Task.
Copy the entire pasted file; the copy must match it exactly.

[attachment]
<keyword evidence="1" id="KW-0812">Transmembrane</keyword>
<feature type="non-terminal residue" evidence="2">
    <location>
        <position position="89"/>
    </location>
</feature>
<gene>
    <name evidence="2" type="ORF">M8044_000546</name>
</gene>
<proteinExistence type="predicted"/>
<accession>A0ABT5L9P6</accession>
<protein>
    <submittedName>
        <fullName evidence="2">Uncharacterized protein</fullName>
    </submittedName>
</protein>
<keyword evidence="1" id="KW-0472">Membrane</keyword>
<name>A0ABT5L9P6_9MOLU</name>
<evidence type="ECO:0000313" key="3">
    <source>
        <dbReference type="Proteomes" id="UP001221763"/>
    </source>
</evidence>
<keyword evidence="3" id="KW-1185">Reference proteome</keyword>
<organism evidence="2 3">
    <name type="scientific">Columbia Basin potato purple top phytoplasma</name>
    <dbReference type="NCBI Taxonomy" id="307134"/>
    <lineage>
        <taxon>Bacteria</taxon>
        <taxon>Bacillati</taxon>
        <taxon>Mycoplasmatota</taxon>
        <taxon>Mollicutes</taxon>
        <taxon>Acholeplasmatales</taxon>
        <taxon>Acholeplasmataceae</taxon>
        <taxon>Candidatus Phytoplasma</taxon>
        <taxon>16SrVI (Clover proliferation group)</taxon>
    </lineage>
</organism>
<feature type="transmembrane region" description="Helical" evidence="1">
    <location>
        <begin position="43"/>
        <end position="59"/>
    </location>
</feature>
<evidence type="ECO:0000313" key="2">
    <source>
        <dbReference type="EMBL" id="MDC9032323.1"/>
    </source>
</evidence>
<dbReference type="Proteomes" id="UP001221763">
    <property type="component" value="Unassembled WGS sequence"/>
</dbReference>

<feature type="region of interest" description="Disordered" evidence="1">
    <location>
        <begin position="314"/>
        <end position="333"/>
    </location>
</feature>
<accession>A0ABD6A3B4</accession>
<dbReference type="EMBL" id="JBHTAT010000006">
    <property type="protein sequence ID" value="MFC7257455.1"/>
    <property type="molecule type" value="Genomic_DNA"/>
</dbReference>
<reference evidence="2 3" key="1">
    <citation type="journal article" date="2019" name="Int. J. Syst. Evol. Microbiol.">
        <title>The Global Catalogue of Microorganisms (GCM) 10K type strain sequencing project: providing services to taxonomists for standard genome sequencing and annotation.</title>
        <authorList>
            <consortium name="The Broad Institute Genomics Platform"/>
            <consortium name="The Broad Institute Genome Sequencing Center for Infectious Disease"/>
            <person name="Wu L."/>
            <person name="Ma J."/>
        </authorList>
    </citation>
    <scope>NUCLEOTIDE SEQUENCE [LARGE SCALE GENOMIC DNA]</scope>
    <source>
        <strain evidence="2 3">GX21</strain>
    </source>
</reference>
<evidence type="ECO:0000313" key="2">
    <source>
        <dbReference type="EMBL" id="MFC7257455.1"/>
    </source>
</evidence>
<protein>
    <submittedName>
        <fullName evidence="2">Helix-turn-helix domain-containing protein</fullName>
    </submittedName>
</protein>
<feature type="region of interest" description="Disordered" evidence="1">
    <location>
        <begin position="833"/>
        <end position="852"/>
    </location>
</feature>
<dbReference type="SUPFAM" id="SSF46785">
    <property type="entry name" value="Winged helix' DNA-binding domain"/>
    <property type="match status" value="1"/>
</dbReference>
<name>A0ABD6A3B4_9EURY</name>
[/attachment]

<keyword evidence="1" id="KW-0812">Transmembrane</keyword>
<feature type="non-terminal residue" evidence="2">
    <location>
        <position position="89"/>
    </location>
</feature>
<gene>
    <name evidence="2" type="ORF">M8044_000546</name>
</gene>
<proteinExistence type="predicted"/>
<accession>A0ABT5L9P6</accession>
<protein>
    <submittedName>
        <fullName evidence="2">Uncharacterized protein</fullName>
    </submittedName>
</protein>
<keyword evidence="1" id="KW-0472">Membrane</keyword>
<name>A0ABT5L9P6_9MOLU</name>
<evidence type="ECO:0000313" key="3">
    <source>
        <dbReference type="Proteomes" id="UP001221763"/>
    </source>
</evidence>
<keyword evidence="3" id="KW-1185">Reference proteome</keyword>
<organism evidence="2 3">
    <name type="scientific">Columbia Basin potato purple top phytoplasma</name>
    <dbReference type="NCBI Taxonomy" id="307134"/>
    <lineage>
        <taxon>Bacteria</taxon>
        <taxon>Bacillati</taxon>
        <taxon>Mycoplasmatota</taxon>
        <taxon>Mollicutes</taxon>
        <taxon>Acholeplasmatales</taxon>
        <taxon>Acholeplasmataceae</taxon>
        <taxon>Candidatus Phytoplasma</taxon>
        <taxon>16SrVI (Clover proliferation group)</taxon>
    </lineage>
</organism>
<feature type="transmembrane region" description="Helical" evidence="1">
    <location>
        <begin position="43"/>
        <end position="59"/>
    </location>
</feature>
<evidence type="ECO:0000313" key="2">
    <source>
        <dbReference type="EMBL" id="MDC9032323.1"/>
    </source>
</evidence>
<dbReference type="Proteomes" id="UP001221763">
    <property type="component" value="Unassembled WGS sequence"/>
</dbReference>

<feature type="region of interest" description="Disordered" evidence="1">
    <location>
        <begin position="314"/>
        <end position="333"/>
    </location>
</feature>
<accession>A0ABD6A3B4</accession>
<dbReference type="EMBL" id="JBHTAT010000006">
    <property type="protein sequence ID" value="MFC7257455.1"/>
    <property type="molecule type" value="Genomic_DNA"/>
</dbReference>
<reference evidence="2 3" key="1">
    <citation type="journal article" date="2019" name="Int. J. Syst. Evol. Microbiol.">
        <title>The Global Catalogue of Microorganisms (GCM) 10K type strain sequencing project: providing services to taxonomists for standard genome sequencing and annotation.</title>
        <authorList>
            <consortium name="The Broad Institute Genomics Platform"/>
            <consortium name="The Broad Institute Genome Sequencing Center for Infectious Disease"/>
            <person name="Wu L."/>
            <person name="Ma J."/>
        </authorList>
    </citation>
    <scope>NUCLEOTIDE SEQUENCE [LARGE SCALE GENOMIC DNA]</scope>
    <source>
        <strain evidence="2 3">GX21</strain>
    </source>
</reference>
<evidence type="ECO:0000313" key="2">
    <source>
        <dbReference type="EMBL" id="MFC7257455.1"/>
    </source>
</evidence>
<protein>
    <submittedName>
        <fullName evidence="2">Helix-turn-helix domain-containing protein</fullName>
    </submittedName>
</protein>
<feature type="region of interest" description="Disordered" evidence="1">
    <location>
        <begin position="833"/>
        <end position="852"/>
    </location>
</feature>
<dbReference type="SUPFAM" id="SSF46785">
    <property type="entry name" value="Winged helix' DNA-binding domain"/>
    <property type="match status" value="1"/>
</dbReference>
<name>A0ABD6A3B4_9EURY</name>